There is considerable concern in the halls of Congress about the Chinese space program. Many legislators, such as Rep. Frank Wolfe (R-VA) fear that China may be catching up and about to surpass the United States.

The reasons for that concern (which verges on panic in some quarters) are a bit beyond our ken. The Chinese space program is just now approaching (at a rather slow rate) milestones the US and Soviet Union achieved more than 30 years ago. Its Shenzhou capsule is not an original development but based on imported Soyuz technology. It is, more over, a program with no useful military applications. Using Shenzhou, China might be abel to build a small space station or possibly even pull off a Moon landing, at very great expense, but those are things the United States did long ago.

From a national-security viewpoint, China’s other space program should be of greater concern. The Shelong, or Divine Dragon, spaceplane project was leaked to the press in 2007. Very little is known about the project, apart from one photograph that shows a test article (possibly subscale) being carried beneath the fuselage of a Chinese bomber.

Divine Dragon (Shelong) Chinese spaceplane

It’s possible Divine Dragon might be nothing more than an experimental test vehicle, like the USAF X-37. It’s also possible that Divine Dragon might be much more.

During the Cold War, the United States and the Soviet Union had military manned space programs that ran in parallel with the civilian programs. The primary focus of the US program was the X-20 DynaSoar. The Soviet equivalent was the MiG-105 Spiral, whose aerodynamic configuration inspired NASA’s HL-20 and Sierra Nevada’s Dreamchaser. The MiG-105 example is especially relevant.

One of the most important missions envisioned for the MiG-105 was anti-surface warfare. For that mission, MiG-105 spaceplanes would operate in hunter/killer pairs. One spaceplane would travel slightly ahead of the other, in the same orbit, using a powerful radar to locate US carriers. The hunter would transmit the targeting information to the second spaceplane, which would then kill the target with a large missile.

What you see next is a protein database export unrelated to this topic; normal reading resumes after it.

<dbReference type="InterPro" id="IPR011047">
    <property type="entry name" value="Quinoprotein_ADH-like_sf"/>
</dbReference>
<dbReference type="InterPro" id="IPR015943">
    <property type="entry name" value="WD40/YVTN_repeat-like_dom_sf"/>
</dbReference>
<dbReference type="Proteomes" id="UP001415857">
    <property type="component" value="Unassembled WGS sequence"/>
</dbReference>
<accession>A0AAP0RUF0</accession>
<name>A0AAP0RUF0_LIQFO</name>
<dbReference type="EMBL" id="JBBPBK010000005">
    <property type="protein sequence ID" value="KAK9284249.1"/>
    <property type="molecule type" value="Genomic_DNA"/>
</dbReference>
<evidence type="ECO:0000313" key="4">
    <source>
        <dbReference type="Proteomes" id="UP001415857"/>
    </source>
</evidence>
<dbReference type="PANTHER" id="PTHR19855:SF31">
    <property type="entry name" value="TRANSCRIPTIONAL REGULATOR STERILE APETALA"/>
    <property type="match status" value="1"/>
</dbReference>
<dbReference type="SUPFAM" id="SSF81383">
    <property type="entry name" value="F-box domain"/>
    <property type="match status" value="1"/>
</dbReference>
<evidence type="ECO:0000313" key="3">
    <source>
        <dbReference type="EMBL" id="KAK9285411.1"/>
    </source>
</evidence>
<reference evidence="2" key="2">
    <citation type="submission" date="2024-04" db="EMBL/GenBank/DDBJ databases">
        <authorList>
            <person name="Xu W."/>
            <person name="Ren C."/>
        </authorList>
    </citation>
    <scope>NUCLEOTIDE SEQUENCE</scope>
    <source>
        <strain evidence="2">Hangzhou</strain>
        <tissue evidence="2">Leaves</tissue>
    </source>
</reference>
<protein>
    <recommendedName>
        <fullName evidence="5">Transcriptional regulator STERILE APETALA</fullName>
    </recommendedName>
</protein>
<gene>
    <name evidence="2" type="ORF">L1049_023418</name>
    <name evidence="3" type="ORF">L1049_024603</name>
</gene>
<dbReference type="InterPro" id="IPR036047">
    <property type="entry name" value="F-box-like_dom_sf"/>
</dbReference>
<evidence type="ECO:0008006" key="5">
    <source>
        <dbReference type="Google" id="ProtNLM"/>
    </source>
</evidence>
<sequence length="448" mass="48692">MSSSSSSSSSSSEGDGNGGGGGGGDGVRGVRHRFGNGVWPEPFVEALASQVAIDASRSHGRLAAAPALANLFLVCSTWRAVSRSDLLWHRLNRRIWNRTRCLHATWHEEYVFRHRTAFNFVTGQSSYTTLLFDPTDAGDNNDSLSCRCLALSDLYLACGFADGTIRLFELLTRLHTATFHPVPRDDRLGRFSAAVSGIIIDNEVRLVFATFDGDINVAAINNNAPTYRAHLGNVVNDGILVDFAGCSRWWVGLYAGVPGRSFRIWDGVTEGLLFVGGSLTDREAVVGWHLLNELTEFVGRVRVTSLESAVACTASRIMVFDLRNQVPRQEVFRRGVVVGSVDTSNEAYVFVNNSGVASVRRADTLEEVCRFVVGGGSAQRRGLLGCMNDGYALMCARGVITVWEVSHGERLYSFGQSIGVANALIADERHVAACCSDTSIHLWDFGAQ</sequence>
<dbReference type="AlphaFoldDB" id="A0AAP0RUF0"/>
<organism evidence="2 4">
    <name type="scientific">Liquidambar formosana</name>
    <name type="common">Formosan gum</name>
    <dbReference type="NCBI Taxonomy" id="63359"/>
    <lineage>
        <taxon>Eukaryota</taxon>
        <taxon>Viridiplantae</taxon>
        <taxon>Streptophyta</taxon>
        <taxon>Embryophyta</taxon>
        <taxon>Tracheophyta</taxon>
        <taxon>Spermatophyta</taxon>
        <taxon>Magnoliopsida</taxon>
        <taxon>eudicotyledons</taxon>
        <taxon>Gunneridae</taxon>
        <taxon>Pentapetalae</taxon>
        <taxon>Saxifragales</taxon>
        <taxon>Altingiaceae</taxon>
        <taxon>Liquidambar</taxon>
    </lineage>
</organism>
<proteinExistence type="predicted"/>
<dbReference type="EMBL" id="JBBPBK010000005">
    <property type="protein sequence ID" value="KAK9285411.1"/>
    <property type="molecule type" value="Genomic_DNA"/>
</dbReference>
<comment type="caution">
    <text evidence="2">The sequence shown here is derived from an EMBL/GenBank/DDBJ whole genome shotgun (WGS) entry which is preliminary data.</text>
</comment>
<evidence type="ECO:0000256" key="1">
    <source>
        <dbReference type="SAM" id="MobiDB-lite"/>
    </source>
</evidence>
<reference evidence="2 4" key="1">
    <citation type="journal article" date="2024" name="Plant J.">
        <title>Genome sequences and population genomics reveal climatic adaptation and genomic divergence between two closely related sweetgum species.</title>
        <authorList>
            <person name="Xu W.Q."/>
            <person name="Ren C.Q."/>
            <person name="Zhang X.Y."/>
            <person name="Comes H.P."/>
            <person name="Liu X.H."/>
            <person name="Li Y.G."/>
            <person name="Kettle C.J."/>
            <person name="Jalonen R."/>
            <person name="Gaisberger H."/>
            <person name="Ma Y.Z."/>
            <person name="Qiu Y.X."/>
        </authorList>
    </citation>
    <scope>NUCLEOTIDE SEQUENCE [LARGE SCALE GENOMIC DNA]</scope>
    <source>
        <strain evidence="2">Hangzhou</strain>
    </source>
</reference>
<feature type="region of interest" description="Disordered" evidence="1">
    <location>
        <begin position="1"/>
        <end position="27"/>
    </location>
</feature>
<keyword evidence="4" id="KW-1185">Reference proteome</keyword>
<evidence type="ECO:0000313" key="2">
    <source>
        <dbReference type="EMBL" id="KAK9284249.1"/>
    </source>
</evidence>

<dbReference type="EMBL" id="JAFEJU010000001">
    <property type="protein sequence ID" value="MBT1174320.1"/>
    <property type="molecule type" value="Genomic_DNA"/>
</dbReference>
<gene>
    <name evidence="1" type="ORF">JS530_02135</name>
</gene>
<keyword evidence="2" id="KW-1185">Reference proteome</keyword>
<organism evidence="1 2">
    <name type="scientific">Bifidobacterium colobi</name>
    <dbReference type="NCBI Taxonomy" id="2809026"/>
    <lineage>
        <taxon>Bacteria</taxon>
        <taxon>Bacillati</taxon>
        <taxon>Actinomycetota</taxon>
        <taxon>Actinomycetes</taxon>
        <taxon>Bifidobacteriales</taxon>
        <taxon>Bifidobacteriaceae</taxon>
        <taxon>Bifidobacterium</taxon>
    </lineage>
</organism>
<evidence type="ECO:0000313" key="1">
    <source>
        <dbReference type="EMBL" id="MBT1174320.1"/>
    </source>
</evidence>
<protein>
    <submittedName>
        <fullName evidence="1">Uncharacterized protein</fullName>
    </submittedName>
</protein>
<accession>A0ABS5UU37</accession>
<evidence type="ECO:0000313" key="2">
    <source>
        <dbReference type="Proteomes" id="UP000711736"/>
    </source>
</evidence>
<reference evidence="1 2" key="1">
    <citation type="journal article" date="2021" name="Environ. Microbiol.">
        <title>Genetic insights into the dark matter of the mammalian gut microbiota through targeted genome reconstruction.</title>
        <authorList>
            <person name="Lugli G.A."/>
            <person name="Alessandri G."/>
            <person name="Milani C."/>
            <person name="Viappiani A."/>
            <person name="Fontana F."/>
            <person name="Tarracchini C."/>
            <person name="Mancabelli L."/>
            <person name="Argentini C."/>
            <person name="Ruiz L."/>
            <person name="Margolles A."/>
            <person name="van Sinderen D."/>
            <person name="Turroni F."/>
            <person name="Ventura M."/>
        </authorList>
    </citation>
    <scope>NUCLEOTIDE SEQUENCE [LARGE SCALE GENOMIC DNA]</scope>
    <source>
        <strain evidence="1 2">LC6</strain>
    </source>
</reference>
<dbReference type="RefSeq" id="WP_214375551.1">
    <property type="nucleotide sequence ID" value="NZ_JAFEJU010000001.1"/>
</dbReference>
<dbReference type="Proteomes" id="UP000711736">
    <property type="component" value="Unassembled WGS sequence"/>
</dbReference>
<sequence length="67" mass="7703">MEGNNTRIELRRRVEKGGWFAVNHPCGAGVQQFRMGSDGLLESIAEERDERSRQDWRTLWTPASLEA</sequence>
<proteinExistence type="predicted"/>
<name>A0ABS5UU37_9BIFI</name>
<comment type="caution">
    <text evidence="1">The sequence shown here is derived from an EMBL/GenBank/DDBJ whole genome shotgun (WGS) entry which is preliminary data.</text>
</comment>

Had the MiG-105 been fully developed and successfully deployed, it would have changed the balance of power at sea. The global strike capability provided by such a spaceplane would make aircraft carriers obsolete, just as carriers made battleships obsolete in the 1930’s. Fortunately of the US, the Soviet design relied on a first-stage concept with a very advanced high-speed air-breathing engine. Such an engine was science fiction at the time and would be extremely challenging even today. Nor was it necessary – a more conventional rocket-powered first stage could have been chosen, and the MiG-105 spaceplane itself was a very sound concept even if its booster was overly ambitious. The United States dodged a bullet because the Soviet Union made a poor design choice.

The United States cannot count on dodging every bullet, however. It is quite possible that China has something similar to MiG-105 in mind – having the capability to sink US carriers, at will, anywhere in the world would be of obvious interest to the Chinese military  – and we can’t necessarily count on China making the same bad design choices as the Soviet Union.

We find it puzzling that China hawks like Rep. Wolfe are making such a big deal about Shenzhou while ignoring Divine Dragon. Of course, they have access to classified intelligence which we do not. Perhaps the CIA is telling them that Divine Dragon is not a threat or has been discontinued. Given the number of CIA intelligence failures in the past, however, that is not something we would want to bet the nation’s future on.  Prudence would seem to call for a stronger response, including revitalizing the US Military Space Plane project, which has been moribund for years due to lack of funding. (Note: we are talking about the operational Military Space Plane, not the experimental X-37.)

We’re also puzzled why Rep. Wolfe has used Shenzhou as a justification for taking money away from NASA’s commercial space development programs and giving it to Orion and the proposed Space Launch System. If Shenzhou is a threat to US interests and security, as Wolfe believes, companies like SpaceX would seem to be the best hope for countering it. Chinese space leaders have expressed open concern about SpaceX’s launch prices, which they do not believe they can meet. They are not alone. Executives of the European launch Arianespace has expressed similar concerns privately. Some believe that Arianespace could be out of business within four years.

Military leaders know that the best strategy is not to throw strength against strength, but strength against weakness. The commercial private sector is a strength America has which Communist China cannot match. It would be a puzzling choice if Congressional leaders like Rep. Wolfe chose to ignore that asymmetrical advantage.

Written by Astro1 on May 16th, 2012 , Space Exploration (General), SpaceX

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    J Lomas commented

    Never underestimate your enemy… Don’t care if its China, Russia, Iran or North Korea. Congress and this nation has an ability somehow to flag its intent, an intent it needs to stop. There are ways of quietly doing so without becoming hawkish or paranoid…

    May 16, 2012 at 7:58 pm